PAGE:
What they are proposing is significantly more difficult than what Facebook initially wrote. Facebook, at one point, was just another web app with a nice story for bootstrapping new users via the college networks. These guys are trying to build a distributed, secure, encrypted network on which to build social networking functionality. If they do it correctly it could be the basis for a whole lot more. And even if they don't work it out entirely as long as they release the source code it is a step in the right direction and others can continue to work on it or something similar.
Yes, but if they hire say cperciva or someone with credentials and experience like that I can see that part as 'solvable'.
The technology is doable, after all, skype was built by two guys on top of a library created to distribute mp3s.
If you look at the top of the pledge page they write "Decentralize the web", they do not specifically mention facebook, so they seem to be aware of the fact that this could be the basis for a whole lot more.
I am happy they are getting this much money, but what is more interesting is to find out who is behind these guys. Who had the connection to the NYtimes, why did the story get picked up. They went from 0 to 3,000 followers in 1 day on twitter.
I have done some analysis kickstarter fundraisers, and why some fundraisers go viral and others don't.
here is a quick example, same subject but only one was able to raise money http://www.kickstarter.com/projects/search?term=obama
I was personally going to donate to this project, but unfortunately, there seems to be little evidence that these guys actually are competent coders (not even code samples from their uni). So I fear that people are paying money simply because they hate Facebook, and that it may be mostly wasted.
I'd love to see this happen, but I do feel that there is a high risk that the end product may be garbage. So I urge people who want to donate to learn more about the boys first (a computer science degree doesn't necessarily guarantee that they even know basics such as proper multithreading or have ever touched sockets).
I'm all excited about this too, but does anybody even know these kids? Is anybody out there vouching for so much as their ability to program? 10k is a nice thing to risk at them, but 100k is pushing it in my opinion. 100k towards "a decentralized social network" sounds good, but 100k towards one particular decentralized social network sounds like trouble. At least it'll be open source so somebody else can take it and fix it if they screw up.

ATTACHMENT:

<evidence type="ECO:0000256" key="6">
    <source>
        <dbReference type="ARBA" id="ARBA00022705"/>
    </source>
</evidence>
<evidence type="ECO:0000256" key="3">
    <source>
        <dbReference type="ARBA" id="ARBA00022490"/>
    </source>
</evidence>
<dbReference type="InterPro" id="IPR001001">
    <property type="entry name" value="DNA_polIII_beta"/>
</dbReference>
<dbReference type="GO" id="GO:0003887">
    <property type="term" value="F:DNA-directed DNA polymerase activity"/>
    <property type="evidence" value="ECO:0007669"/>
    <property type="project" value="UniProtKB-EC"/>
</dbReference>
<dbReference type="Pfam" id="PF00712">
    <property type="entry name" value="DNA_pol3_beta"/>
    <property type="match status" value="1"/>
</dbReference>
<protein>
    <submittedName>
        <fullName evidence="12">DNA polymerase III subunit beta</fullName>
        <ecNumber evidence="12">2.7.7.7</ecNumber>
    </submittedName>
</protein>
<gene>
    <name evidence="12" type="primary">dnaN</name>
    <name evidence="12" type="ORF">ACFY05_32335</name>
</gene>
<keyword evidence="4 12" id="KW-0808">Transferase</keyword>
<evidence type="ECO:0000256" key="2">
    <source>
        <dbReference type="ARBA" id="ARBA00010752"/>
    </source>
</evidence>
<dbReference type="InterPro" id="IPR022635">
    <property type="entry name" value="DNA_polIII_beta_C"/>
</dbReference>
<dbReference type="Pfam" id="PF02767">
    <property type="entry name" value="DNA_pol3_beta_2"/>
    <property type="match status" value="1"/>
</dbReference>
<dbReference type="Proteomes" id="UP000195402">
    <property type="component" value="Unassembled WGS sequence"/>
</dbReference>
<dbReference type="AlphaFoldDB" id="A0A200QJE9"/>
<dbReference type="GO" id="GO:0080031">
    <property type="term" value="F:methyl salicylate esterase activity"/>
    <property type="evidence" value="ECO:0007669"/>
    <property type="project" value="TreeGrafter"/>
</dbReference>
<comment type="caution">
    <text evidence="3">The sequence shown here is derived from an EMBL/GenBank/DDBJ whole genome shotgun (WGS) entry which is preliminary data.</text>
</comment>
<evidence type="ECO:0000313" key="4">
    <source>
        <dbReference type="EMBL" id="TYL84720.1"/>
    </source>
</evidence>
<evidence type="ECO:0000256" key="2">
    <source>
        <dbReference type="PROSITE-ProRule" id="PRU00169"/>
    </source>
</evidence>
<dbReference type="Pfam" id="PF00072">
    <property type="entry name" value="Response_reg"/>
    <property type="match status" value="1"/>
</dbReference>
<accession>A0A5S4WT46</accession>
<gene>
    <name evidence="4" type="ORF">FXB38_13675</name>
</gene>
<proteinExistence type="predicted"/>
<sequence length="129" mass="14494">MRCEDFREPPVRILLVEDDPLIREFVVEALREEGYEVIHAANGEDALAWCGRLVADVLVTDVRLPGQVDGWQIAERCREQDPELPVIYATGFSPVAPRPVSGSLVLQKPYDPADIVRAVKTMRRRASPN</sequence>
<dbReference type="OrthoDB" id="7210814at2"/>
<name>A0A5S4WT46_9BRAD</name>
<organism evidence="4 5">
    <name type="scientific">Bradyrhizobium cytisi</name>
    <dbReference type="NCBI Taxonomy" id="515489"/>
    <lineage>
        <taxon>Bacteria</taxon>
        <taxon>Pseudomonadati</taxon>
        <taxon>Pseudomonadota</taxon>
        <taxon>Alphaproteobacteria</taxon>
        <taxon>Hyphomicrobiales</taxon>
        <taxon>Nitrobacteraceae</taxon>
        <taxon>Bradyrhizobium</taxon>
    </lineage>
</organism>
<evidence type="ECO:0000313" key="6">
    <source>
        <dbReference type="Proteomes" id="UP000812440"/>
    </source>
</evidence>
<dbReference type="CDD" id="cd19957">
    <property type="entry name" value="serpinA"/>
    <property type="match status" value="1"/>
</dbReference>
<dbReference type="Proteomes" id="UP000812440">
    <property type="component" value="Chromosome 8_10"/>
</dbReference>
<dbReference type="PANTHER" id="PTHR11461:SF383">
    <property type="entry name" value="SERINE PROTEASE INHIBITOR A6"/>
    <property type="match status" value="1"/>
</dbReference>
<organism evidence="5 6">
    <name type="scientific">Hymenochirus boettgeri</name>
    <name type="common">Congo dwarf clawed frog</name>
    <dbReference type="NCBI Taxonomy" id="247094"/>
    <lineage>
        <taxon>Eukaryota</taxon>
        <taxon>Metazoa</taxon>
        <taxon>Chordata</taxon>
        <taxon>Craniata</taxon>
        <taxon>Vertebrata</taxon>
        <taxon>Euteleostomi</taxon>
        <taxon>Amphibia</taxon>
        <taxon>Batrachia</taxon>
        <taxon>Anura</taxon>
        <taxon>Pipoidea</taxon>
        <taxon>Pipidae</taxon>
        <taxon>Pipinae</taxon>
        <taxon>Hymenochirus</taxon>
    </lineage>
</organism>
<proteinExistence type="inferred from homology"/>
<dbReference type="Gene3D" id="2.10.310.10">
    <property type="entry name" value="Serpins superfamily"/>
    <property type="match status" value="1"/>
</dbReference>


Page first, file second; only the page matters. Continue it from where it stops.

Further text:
On the other hand, perhaps this money is useful for the market signal in itself, that this sort of thing is in demand.
While I haven't followed this story all that closely, what makes people so confident that this particular project will have legs?
From a quick glance at the description of their effort, I wonder whether this will really be viable. My mom doesn't use FB for any other reason than that it's the most convenient way to send messages and pictures to friends. For her to move to anything else, it has to be easier. Try explaining to your mother-in-law that she needs to install a node.
I'll be interested to see if, by the end of the summer, they have a working project and the turn-key hosting solution.
If they get this working, it'll be interesting to see what the adoption rates are. There might be some people with cash interested in using software such as this, but it still doesn't seem to have a draw beyond those with a deep knowledge of tech.
For instance, I'd wager that most Facebook users don't know what GPG is or care if it is being used or not.
I'm entertaining myself with the notion that a great deal of this money is from Zuck himself, funneled in via small amounts in a fiendish Xanatos Gambit to make the inevitable flameout more spectacular.
I see a lot of people worry about if they fail. I think in the community there are a lot of people here to make it a success, and I think at this point that showing a little opportunism would be good right now.
Identify ways you can help that can create a win-win for both you and diaspora. Don't say you miss the party for this one.
Leave of absence I'd say. 3months may be enough to build the basic infrastructure before turning it over to the open source community, but the odds of Diaspora succeeding in the long run will be significantly better if its guided by the people who created and live it as long as possible. Thinking of Linux as the model.
They're starting to look at some serious cash. I hope these kids use it wisely. A reasonable amount should be used for living expenses, but there's enough left over to hire a good quality graphics designer, and other contractors to help with the load.